Small: Pennsylvania must meet its responsibilities to maintain infrastructure, fund education and support the true job creators, small businesses, rather than subsidize corporations which transform taxpayer dollars into ever larger profits. Every $1 billion in infrastructure spending supports 30,000 jobs. PA has over 6,000 structurally deficient bridges. Addressing the $2.5 billion backlog in roads and bridges will create jobs now. Supporting education will help keep teachers and education professionals on the job. In 2011, over 14,000 education jobs were cut. Those job losses have a ripple effect on local economies as well. If the state does its job and funds education, more good jobs will be created.

To create jobs, we must stop subsidizing large corporations. Shell's profits last year were larger than Pennsylvania's budget, yet they were given a multi-billion dollar deal to build a cracker plant. Shell can take care of itself. If the same state investment went to support renewable energy, transportation infrastructure and education in the area, taxpayers would end up with more jobs, safer bridges, educated children and strong small businesses.

Making state government a net zero energy user by 2020 will also create needed jobs, a healthier workforce and a 21st century business climate.

4. Do you support the privatization of the state liquor stores? Why or why not? Are there other changes that should be made to liquor laws in Pennsylvania?

Miller: I support the concept of removing Pennsylvania from the distribution and retail sale of alcohol. Whether this occurs or not, the debate and hearings have fostered an atmosphere such that the PLCB has made significant changes that are benefiting consumers. Of major concern is that a switch to the private sector is fair to consumers and does not result in tax increases in other areas to compensate for lost revenue to the general fund.

Small: State-run liquor stores are a very effective revenue producer for Pennsylvania taxpayers, returning nearly $500 million to the PA treasury in 2010-2011. They support good, family-sustaining union jobs, which helps our economy. They do a good job ensuring underage people do not buy alcohol. Since it is highly unlikely the state would get full value back when privatizing the system, the taxpayers would be the losers if we were to go that route. Privatizing often "saves" money by cutting wages and benefits from workers, with more money going into individual pockets of owners. If the system is privatized, Pennsylvania workers will lose. There will likely be fewer jobs, with lower wages and fewer benefits. There is a real risk to taxpayers of losing value to special interests in the political wheeling and dealing when deciding how to divvy up the system. I won't support a transfer of a strong taxpayer asset to private interests that makes taxpayers losers.

5. Can you pinpoint a specific area, project or need - specific to your district - that you would like to address if you win the election in November?

Miller: I will continue to work on all issues but will highlight transportation and environmental issues. Transportation funding and project delivery will remain a high priority in my position serving on the York Area Municipal Planning Organization. As Chairman of the Pennsylvania Delegation to the Chesapeake Bay Commission I will work to assure we meet the federal mandates for improving water quality while doing so using the most cost efficient strategies for agriculture, municipal wastewater, and other contributors of excess nutrient loading to the Bay.

Small: Our region gets an "F" in air quality from the American Lung Association. This means that young children with developing lungs have their health impaired by going outside on some days. I want to end the $3 billion in PA subsidies for polluting oil, gas and coal corporations. I want to increase parent awareness that our subsidized oil, gas and coal industry corporations have treated us like the tobacco companies in knowingly exposing our families to health dangers. In the United States, over 35,000 deaths a year and 1.4 million cases of asthma are caused by soot pollution alone. Children exposed to high levels of pollution suffer drops in lung function similar to those in homes with smoking parents. Air pollution is linked to loss of mental capacity, depression, strokes, heart disease, and cancer. The oil, gas and coal corporations have bought politicians to help keep the truth from American parents so that the corporations can continue to profit. PA can clean our children's air by moving to clean renewable energy and efficiency. We will create good jobs in the process, and lower our energy costs too. Best of all, it will improve our health and increase productivity.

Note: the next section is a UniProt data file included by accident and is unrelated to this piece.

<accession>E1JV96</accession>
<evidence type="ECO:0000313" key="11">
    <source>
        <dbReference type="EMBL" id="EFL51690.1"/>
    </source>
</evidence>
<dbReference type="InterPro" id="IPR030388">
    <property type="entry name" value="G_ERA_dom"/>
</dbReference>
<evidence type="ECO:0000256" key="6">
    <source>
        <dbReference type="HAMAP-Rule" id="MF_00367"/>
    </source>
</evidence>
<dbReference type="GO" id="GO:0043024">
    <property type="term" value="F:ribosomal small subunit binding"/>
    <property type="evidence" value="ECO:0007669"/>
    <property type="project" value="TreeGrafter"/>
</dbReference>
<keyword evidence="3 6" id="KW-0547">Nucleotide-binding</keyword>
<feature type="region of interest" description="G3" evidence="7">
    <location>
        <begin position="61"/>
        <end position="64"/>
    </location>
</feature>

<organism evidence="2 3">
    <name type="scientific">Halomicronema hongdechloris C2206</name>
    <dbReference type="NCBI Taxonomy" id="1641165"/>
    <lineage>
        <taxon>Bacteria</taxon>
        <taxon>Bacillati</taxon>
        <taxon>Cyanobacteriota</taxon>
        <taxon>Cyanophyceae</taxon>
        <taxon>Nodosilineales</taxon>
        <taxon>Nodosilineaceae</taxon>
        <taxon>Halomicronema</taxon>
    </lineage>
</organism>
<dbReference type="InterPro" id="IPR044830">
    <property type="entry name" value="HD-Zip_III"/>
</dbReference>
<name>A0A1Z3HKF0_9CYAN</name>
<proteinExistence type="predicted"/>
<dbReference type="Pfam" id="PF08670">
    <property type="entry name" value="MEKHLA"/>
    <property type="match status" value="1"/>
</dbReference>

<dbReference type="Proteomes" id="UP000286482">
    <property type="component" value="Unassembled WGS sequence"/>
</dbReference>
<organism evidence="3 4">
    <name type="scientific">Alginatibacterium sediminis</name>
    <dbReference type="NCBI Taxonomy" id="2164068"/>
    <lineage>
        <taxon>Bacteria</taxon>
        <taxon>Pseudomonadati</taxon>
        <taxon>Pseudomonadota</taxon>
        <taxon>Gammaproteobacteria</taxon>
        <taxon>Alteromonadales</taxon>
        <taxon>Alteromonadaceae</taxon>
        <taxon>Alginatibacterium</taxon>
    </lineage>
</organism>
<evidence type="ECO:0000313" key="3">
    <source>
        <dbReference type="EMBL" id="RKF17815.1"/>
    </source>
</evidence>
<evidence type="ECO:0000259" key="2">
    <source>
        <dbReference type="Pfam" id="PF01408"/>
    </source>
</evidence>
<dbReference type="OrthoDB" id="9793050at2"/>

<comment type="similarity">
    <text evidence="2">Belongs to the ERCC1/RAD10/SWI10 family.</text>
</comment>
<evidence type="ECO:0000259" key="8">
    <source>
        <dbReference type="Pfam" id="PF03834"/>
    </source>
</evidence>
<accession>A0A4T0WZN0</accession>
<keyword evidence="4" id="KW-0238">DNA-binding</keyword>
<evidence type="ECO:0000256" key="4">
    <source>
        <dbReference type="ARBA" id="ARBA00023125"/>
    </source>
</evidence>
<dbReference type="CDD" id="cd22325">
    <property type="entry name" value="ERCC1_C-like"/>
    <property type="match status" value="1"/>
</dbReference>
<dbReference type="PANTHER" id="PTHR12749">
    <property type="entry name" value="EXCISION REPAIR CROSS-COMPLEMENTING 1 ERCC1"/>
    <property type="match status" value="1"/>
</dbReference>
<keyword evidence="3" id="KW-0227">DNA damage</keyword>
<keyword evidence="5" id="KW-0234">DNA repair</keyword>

6. What issue - other than the ones addressed in previous questions - would you like to tackle if elected? What would you like to accomplish in regard to that issue and why do you consider it so important?

Miller: I'm working on amending the Agriculture Security Law to change inspections of preserved farmland to every two years instead of annually and remove most of the certified mail notification requirements. York County should not be forced to bear the cost of annual inspections. This money can be better used to preserve additional agricultural lands and enhance our agricultural heritage.

I'm also prime sponsor of legislation to establish construction standards for Pennsylvania well drillers. Protecting our groundwater sources is vital and Pennsylvania cannot remain one of the few states not to have minimum standards for water well construction.

Small: By the time a toddler today turns 40 years-old, we will have more smog days, a permanent dustbowl in the U. S. southwest and more extreme weather if we continue business as usual. 98 percent of scientists say global warming is here now, and the problems it brings are many. Pennsylvania is the world's 18th largest economy; we can help clean this up.

We must end the state's $3 billion in fossil fuels subsidies each year and embrace renewable energy and efficiency to create a 21st century economy. We can look backward and keep pollution causing tens of thousands of deaths and millions of illnesses each year, or we can look forward and clean the air. We can create jobs with a new economy based on clean wind, solar, hydro and efficiency. We can put money back in consumers' and taxpayers' wallets. We can take the $3 billion in fossil subsidies and use it to restore state funding for education and lower property taxes. We can let renewable energy companies and small businesses have a level playing field to create jobs.

PA must become a net zero energy user by 2020 to fight global warming. Let's clean up for our kids.